In today’s competitive job market you can’t afford a résumé that fizzles. Power up your résumé with solid success stories. Include simple, clear accomplishment statements to get and keep the attention of hiring managers.
Appreciate the value you bring to your employer! You haven’t just been “doing your job.” Recognize that the way you work-your dedication, creative suggestions, and ability to implement new ideas-sets you apart from your colleagues.
Where to Start?
1. Review old performance appraisals with a highlighter in hand. Mark the successes you’ve forgotten about and jot down additional details about those projects.
2. Review a list of action verbs and check those that describe tasks you most enjoy performing. Jot down specific examples of when you have successfully performed those tasks.
3. Think about specific problems you’ve solved or tough performance objectives you’ve met. Describe them.
4. Jog memories of your accomplishments by answering these questions:
* What has your manager complimented you on or recognized you for in your work?
* Give examples of a problem you solved or an emergency you handled.
* Give an example of something you built, made, or created.
* When did your idea or suggestion result in an award?
* How have you streamlined operations, increased productivity, or cut costs?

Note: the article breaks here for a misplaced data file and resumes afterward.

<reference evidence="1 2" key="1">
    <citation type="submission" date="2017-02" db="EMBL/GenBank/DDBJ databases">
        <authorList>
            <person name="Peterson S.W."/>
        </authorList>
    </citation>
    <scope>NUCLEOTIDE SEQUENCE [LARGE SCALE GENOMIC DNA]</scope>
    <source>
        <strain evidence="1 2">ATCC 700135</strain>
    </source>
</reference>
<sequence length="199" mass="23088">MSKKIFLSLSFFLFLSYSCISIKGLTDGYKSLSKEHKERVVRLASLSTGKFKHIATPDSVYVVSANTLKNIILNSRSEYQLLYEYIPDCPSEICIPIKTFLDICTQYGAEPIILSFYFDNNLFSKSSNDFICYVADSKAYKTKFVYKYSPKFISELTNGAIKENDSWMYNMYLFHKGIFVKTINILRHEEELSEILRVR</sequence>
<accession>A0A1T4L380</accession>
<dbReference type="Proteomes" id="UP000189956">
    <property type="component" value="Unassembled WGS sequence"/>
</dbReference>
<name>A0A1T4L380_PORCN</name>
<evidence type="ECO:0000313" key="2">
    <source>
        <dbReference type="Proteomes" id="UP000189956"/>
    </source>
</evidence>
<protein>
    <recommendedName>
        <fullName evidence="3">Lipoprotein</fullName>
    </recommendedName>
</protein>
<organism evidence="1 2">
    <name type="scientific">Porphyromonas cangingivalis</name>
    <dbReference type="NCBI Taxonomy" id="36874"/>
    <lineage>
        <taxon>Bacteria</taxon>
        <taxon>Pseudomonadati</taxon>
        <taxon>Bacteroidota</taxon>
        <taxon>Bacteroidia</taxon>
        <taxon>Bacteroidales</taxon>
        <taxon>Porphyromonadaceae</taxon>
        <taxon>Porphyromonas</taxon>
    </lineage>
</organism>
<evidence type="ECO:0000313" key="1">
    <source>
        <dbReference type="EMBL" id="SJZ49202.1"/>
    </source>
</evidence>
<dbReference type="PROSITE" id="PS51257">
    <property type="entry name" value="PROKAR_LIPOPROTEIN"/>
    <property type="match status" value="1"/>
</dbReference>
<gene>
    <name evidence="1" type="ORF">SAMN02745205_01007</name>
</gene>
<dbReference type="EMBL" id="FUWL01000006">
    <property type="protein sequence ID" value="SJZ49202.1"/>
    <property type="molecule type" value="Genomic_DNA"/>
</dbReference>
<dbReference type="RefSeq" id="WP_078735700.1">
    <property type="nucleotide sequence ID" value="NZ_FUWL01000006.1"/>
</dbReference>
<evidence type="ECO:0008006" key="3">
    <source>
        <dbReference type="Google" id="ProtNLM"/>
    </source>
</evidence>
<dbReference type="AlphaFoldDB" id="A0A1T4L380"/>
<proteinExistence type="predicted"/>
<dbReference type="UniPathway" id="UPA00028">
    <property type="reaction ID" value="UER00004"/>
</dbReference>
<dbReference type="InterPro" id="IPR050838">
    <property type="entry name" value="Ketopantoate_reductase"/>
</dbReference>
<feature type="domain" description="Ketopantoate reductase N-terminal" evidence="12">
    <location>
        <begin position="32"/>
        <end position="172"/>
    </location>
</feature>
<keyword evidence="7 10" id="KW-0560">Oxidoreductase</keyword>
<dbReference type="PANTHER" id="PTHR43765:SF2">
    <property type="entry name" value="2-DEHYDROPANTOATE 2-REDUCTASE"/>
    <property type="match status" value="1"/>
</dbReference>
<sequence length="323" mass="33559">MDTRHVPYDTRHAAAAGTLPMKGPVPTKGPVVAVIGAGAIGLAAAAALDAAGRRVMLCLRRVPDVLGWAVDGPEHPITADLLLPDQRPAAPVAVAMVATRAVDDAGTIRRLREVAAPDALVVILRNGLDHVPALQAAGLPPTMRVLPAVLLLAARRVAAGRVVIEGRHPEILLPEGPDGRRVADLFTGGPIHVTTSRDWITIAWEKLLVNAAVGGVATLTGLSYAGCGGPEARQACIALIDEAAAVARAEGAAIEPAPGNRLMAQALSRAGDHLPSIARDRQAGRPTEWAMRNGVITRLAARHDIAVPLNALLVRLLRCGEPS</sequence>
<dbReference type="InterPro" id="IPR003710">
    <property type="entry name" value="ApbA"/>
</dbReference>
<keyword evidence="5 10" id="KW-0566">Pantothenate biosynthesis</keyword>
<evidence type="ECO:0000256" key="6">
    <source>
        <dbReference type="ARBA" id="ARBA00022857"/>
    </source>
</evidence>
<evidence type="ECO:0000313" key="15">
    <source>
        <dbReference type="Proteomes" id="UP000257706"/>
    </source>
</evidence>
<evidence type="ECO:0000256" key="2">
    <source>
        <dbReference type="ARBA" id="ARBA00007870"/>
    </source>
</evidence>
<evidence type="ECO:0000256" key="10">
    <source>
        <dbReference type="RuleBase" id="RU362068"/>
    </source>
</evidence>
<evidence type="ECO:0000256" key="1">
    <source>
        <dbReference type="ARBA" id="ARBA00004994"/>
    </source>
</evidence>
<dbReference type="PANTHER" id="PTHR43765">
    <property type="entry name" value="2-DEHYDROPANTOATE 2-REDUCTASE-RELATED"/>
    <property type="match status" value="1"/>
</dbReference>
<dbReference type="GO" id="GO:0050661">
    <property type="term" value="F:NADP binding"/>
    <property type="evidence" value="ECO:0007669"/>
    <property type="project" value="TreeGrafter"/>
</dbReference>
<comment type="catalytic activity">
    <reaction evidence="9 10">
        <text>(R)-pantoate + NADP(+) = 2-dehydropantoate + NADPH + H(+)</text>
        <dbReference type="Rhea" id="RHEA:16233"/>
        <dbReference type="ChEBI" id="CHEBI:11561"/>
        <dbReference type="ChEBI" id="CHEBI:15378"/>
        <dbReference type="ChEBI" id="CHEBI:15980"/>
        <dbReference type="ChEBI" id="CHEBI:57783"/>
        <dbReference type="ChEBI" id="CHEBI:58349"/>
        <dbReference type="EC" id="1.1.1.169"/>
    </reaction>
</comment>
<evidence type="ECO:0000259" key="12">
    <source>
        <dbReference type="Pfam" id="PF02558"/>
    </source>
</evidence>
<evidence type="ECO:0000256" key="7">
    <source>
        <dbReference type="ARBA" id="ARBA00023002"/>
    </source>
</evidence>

* How have you influenced individual or team productivity?
* What do you do better than your colleagues and why is this helpful to the organization?
Writing About Your Successes
Once you have a list of ten accomplishments (the more the better), write about each one using this formula:
PROBLEM. What was the problem or performance objective? This is the reason why you did what you did.
ACTION. What did you do to solve the problem or meet the performance objective? Begin this sentence with an action verb.
RESULT. Explain why what you did matters. The result should answer the question. “So what, who cares?”
Now you have ten or more success stories. These can play a valuable role during interviews, where there’s time to present the story’s beginning, middle and end. But for your résumé, you must edit each story down to an accomplishment statement: two sentences that describe the action you took and the results of that action.
Results are what employers are looking for! Other features contribute to a successful résumé, but solid accomplishment statements are the most important because they demonstrate what you can do for a potential employer.
Always, always, always write more success stories than you think you need. Then you can pick and choose the best for a particular situation and hold the rest in your “back pocket,” ready to be pulled out at a moment’s notice during an interview. Not only will your résumé sizzle, but you will too, as you enthusiastically convey your accomplishments in person.